Salisbury trio Middlenamekill were the heaviest band on the bill, solidly cemented in rock ‘n’ roll. They were also the most confusing, their bizarre tracks veering from discordant to genius within seconds. This was primarily noticeable during the climax of ‘Ambulance’ and the middle of ‘Where’s An Octagon When You Need One?’, which both segued abruptly into vastly differing musical styles.
Instead of being a bad thing, though, it made for a fascinating set. It was impossible to guess what they were going to do next. From ‘The Kintner Boy’, introduced simply as “a song about sharks”, to ‘Eject. Eject. Eject.’, featuring raucous yelling of those exact words, Middlenamekill held my attention. At moments, I wasn’t sure if I was enjoying their set, but based on the fact that I can’t stop humming their songs to myself, I’m taking that enjoyment as a given.
Sharing that they had free “activity papers [with] some fun wordsearches, join the dots”, I genuinely believed they were joking, but I’m now the proud owner of a Middlenamekill activity sheet, complete with shark-centric wordsearch. If you’re looking for a band who aren’t afraid to experiment musically and will keep you on the edge of your seat, Middlenamekill have it in buckets.
Where’s An Octagon When You Need One?
The Kintner Boy
Eject. Eject. Eject.
Astronauts and Liars
Kittens with Captions
All Ears Avow used their set to focus on new EP ‘Edge of This’, which they released back in April. Forgoing their old material completely, they only played tracks released in the past twelve months (the two not found on ‘Edge of This’ are from last year’s ‘Reach (Side A)’ EP).
Last time I saw the band, I noted that they’d shifted closer to the rock end of the pop-rock spectrum, and that transformation has continued with their new music. Frontwoman Claire Sutton sounds stronger than ever before, singing in a way that no longer seems to be straining her vocal cords. She seems relaxed and comfortable on stage – possibly because the band perform in their hometown regularly – and it’s unsurprising that they’re getting more attention than ever before. Claire shared that ‘Just For Me’ was recently played by Kerrang!, and the band are performing at 2000 Trees festival this Thursday.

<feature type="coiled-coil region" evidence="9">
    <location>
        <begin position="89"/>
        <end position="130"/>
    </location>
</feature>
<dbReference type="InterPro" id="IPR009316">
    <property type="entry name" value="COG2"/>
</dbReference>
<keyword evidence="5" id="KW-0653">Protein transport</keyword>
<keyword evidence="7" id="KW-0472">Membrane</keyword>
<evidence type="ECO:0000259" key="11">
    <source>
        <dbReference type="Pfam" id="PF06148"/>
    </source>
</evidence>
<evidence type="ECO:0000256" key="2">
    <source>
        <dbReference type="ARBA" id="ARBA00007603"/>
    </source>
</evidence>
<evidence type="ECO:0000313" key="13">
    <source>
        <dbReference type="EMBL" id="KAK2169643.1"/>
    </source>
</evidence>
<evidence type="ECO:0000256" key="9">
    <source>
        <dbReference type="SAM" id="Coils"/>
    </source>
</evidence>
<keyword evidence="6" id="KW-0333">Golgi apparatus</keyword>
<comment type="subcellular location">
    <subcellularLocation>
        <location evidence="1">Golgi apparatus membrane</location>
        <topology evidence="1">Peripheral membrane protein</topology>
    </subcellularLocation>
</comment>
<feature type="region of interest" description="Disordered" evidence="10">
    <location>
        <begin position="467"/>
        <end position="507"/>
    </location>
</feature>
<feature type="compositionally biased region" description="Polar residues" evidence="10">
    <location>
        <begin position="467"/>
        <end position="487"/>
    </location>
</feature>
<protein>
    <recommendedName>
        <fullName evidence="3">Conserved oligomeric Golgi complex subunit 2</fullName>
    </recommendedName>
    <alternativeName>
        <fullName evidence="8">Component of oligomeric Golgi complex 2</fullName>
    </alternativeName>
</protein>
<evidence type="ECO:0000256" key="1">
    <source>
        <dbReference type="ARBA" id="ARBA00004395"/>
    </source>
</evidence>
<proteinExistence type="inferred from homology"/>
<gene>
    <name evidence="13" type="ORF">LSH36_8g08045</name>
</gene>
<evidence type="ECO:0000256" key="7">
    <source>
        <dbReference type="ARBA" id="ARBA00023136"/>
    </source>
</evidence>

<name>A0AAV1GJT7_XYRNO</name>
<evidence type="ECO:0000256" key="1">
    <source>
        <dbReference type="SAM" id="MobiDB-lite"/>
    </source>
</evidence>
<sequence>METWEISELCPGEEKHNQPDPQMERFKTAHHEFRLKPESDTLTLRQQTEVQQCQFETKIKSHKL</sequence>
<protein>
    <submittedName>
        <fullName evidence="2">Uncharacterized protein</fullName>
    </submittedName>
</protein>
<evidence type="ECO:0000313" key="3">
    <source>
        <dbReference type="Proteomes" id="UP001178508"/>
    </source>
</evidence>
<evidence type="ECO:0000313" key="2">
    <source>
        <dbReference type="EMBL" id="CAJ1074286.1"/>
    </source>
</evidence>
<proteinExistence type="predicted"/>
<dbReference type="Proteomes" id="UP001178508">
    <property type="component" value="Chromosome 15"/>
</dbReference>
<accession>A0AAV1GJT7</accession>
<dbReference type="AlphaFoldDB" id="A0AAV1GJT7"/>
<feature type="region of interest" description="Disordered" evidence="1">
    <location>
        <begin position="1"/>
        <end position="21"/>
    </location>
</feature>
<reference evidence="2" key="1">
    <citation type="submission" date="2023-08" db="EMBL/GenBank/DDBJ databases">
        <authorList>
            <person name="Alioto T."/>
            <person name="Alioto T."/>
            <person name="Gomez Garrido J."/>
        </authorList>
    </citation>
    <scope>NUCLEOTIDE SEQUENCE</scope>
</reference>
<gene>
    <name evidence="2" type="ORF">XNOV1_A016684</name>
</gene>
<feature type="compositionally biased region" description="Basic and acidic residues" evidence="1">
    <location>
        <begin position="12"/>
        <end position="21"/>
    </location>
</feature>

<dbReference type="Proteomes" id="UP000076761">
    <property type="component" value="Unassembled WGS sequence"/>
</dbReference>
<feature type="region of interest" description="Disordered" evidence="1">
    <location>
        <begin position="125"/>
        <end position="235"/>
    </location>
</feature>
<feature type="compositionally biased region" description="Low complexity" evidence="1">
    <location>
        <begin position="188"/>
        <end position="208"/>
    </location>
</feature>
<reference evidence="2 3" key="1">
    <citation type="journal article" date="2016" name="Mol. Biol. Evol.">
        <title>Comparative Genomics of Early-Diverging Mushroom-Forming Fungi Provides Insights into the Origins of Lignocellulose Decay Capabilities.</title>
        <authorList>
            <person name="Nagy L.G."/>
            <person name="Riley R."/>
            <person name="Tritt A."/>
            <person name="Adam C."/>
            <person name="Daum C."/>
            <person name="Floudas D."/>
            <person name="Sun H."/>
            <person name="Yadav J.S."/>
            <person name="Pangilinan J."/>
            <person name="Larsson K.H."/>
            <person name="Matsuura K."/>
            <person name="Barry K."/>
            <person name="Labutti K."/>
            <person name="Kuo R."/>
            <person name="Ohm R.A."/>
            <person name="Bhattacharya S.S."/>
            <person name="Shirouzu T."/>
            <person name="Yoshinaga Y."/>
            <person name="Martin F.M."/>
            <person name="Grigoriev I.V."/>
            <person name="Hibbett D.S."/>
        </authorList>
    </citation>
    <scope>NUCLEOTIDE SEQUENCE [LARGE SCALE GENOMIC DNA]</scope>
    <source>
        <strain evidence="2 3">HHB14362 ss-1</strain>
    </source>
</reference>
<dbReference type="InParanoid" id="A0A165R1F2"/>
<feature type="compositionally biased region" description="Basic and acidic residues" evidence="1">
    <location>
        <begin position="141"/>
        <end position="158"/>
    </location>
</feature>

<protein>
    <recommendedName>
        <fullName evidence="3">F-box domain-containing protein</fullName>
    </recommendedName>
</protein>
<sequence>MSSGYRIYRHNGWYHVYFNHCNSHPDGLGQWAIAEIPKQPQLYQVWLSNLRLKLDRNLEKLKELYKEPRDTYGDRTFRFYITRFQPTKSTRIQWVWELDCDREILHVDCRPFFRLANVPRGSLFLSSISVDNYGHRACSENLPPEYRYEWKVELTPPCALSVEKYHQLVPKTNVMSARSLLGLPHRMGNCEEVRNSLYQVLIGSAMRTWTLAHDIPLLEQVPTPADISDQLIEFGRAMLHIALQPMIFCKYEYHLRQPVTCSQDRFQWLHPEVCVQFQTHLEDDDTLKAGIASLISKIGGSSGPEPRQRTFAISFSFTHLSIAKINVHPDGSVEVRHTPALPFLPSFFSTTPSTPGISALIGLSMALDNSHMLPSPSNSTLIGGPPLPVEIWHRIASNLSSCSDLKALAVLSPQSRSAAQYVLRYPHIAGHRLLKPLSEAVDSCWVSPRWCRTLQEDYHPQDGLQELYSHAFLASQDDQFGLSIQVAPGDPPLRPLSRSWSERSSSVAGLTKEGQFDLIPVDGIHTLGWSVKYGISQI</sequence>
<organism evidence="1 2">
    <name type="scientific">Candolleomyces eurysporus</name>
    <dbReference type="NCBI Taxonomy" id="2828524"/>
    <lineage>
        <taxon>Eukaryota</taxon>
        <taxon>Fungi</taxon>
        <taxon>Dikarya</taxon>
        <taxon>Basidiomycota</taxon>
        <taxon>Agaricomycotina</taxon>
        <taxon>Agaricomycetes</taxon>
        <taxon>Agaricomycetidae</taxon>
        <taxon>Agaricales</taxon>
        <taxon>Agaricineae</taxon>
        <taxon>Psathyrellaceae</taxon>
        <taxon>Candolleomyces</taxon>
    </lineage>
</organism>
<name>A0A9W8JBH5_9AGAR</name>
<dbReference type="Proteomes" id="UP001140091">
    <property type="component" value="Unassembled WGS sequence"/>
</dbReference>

Another noticeable change comes in the form of drummer Sean Ivens, who’s developed a more prominent role as co-vocalist. Claire and Sean’s voices complement each other beautifully, particularly on the most effective track in their set, ‘Gone’.
The band struggled with sound issues throughout their stage time, but they persevered and triumphed. ‘Hurricane’ has a beautifully epic crescendo, then there’s closer ‘Edge of This’, which proves itself worthy of being title track. The Rolleston (the venue above Level III) were hosting a free show that was audible at points throughout their set, but despite the trials that they had to overcome, All Ears Avow reignited my interest. They’re playing The Victoria in Swindon at the beginning of August: if you’ll be in the area, grab a ticket.
Just For Me
Edge of This
I saw Junior perform at Download festival, and I knew their set was going to be even more fun in a venue of this size. I was right; they’re suited to smaller venues. Within the first few lines of ‘A House That’s Not Quite Home’, both vocalists sounded clearer, Matt Attard looking far more comfortable on stage.
There’s a big difference between festivals and headline shows. Junior didn’t add many songs – chucking in ‘Maria’, a cover of R. Kelly’s ‘Ignition’ and a sad one called ‘Anywhere But Here’ – but they changed the vibe of their set completely. ‘Maria’ is standard pop-punk, but the ‘Ignition’ cover was endlessly fun. Meanwhile, ‘Anywhere But Here’ proved that it’s impossible to write this trio off: they write fun and upbeat tracks about Halloween, but they also hit the emotional nail on the head.
Of course, this was a Junior show, so they paused for a moment during ‘That Pretty Dress’ to host their limbo competition. I asked drummer Si Martin the story behind the limbo and if you get the chance I highly suggest you ask about it: it’s a brilliant story, particularly when Si shared that they needed special permission to do limbo at Download! Vocalist Mark Andrews jumped down in the crowd, hand-selecting people out of the audience to give limboing a try – he even picked me, and I couldn’t resist taking part (even though I did fall on my ass!).
One thing’s certain: Junior deserve more attention. I discovered them after they collaborated with Sean Smith, ex-vocalist of The Blackout, but they shine even without his presence. The band said they’d be interested in playing Swindon again, so keep your eyes open. Junior are unmissable.
A House That’s Not Quite Home
If I Had The Time, I’d Tell You I’m Not Sorry
That Pretty Dress
I’m Your Boyfriend Now, Nancy
Anywhere But Here
Fall To Pieces